Calcific aortic valve disease (CAVD) is the end result of active cellular processes that lead to the progressive fibrosis and calcification of aortic valve leaflets. In western populations, CAVD is a significant cause of cardiovascular morbidity and mortality, and in the absence of effective drugs, it will likely represent an increasing disease burden as populations age. As there are currently no pharmacological therapies available for preventing, treating, or slowing the development of CAVD, understanding the mechanisms underlying the initiation and progression of the disease is important for identifying novel therapeutic targets. Recent evidence has emerged of an important causative role for reactive oxygen species (ROS)-mediated oxidative stress in the pathophysiology of CAVD, inducing the differentiation of valve interstitial cells into myofibroblasts and then osteoblasts. In this review, we focus on the roles and sources of ROS driving CAVD and consider their potential as novel therapeutic targets for this debilitating condition.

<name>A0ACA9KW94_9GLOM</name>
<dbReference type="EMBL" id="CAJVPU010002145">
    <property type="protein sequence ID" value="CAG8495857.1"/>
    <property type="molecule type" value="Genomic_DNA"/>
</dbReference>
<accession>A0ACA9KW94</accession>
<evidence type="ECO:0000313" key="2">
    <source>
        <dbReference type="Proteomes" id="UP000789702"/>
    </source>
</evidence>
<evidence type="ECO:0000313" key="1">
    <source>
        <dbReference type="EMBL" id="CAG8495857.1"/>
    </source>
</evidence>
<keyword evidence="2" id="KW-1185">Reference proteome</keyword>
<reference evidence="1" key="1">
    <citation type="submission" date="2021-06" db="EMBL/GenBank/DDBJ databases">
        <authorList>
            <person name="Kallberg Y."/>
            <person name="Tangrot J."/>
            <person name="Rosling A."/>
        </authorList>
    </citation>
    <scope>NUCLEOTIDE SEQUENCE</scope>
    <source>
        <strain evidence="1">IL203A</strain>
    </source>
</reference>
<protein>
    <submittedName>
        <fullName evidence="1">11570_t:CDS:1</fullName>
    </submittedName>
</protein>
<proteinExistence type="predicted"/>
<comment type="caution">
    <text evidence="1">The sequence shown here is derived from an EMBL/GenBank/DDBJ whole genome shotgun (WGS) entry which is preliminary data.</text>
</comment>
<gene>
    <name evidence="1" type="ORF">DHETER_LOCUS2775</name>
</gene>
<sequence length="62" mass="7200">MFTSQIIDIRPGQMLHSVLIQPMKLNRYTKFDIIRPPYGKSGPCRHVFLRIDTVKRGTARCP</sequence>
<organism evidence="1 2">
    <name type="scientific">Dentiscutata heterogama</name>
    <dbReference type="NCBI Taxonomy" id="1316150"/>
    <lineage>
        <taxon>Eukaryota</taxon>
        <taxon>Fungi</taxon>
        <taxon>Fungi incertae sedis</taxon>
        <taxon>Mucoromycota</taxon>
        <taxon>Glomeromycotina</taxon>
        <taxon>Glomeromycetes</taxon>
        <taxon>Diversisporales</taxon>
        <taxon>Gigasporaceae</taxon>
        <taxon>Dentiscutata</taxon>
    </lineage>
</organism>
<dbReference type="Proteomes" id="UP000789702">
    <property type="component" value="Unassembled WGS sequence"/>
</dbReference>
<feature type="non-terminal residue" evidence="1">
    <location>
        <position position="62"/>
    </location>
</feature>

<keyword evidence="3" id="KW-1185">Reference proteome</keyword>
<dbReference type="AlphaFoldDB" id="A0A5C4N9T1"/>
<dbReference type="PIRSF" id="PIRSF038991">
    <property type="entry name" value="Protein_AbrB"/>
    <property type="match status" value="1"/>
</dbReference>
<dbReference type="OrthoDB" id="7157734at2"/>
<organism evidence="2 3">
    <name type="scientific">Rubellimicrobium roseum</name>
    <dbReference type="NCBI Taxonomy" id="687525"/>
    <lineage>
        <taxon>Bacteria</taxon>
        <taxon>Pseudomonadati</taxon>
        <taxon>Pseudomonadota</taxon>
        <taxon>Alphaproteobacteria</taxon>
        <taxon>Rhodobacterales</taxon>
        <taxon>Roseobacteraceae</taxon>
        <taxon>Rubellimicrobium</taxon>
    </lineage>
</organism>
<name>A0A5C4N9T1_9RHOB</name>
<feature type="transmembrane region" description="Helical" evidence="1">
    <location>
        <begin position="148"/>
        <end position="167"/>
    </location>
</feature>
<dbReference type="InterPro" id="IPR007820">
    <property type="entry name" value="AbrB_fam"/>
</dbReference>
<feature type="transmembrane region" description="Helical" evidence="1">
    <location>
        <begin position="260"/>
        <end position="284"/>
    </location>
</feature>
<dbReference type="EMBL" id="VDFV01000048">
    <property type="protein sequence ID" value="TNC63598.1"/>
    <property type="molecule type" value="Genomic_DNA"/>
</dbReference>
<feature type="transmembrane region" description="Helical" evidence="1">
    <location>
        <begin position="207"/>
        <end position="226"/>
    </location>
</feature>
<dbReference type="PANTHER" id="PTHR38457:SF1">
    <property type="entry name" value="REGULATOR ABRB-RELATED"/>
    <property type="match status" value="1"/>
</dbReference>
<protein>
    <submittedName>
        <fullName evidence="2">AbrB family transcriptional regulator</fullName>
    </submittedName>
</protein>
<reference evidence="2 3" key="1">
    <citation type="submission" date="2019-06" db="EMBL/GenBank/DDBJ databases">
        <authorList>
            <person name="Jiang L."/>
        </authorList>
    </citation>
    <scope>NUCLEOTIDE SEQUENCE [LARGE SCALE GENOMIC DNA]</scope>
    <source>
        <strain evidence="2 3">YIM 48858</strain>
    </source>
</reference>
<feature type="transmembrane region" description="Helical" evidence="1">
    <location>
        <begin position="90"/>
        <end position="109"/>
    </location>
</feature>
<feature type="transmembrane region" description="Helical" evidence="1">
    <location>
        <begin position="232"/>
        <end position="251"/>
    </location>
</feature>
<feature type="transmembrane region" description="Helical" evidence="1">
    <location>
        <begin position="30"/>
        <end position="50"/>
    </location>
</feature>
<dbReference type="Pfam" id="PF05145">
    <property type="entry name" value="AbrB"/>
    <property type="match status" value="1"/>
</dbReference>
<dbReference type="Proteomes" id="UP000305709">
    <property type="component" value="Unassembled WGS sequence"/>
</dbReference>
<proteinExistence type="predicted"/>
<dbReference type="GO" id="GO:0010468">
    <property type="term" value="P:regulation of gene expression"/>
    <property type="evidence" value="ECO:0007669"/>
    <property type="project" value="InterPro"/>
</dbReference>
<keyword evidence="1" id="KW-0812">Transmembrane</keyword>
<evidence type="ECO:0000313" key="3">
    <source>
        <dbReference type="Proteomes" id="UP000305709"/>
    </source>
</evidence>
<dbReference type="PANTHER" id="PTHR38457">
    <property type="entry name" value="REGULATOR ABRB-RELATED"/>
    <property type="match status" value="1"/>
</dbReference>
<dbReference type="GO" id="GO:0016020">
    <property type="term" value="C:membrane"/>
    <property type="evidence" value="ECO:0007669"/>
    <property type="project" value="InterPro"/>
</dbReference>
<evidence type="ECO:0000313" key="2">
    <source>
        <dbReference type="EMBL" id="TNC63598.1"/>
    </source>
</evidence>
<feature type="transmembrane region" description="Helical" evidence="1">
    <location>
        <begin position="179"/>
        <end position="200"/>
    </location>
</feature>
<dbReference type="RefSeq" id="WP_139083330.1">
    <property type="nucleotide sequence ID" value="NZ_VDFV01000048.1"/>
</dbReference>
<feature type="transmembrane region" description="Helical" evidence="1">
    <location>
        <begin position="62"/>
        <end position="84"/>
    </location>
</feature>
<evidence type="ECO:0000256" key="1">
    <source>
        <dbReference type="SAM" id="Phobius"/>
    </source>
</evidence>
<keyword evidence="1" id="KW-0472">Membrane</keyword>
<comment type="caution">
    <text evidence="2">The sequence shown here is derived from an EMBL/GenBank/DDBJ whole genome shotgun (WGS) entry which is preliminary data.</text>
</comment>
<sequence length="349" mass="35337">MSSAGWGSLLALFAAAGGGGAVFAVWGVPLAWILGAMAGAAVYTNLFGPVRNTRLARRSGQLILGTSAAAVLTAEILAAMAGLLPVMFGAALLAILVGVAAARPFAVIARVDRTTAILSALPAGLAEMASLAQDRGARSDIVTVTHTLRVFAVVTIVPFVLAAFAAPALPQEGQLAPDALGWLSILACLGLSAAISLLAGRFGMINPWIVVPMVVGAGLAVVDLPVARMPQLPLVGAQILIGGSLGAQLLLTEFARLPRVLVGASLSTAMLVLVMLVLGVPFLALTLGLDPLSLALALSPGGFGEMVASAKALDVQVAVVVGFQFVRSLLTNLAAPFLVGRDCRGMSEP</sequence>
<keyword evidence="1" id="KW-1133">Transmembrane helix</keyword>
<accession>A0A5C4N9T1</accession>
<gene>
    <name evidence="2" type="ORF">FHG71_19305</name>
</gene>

Keywords: Aortic valve; Calcification; NADPH oxidases; Oxidative stress; Reactive oxygen species.
© The Author(s) 2021. Published by Oxford University Press on behalf of the European Society of Cardiology.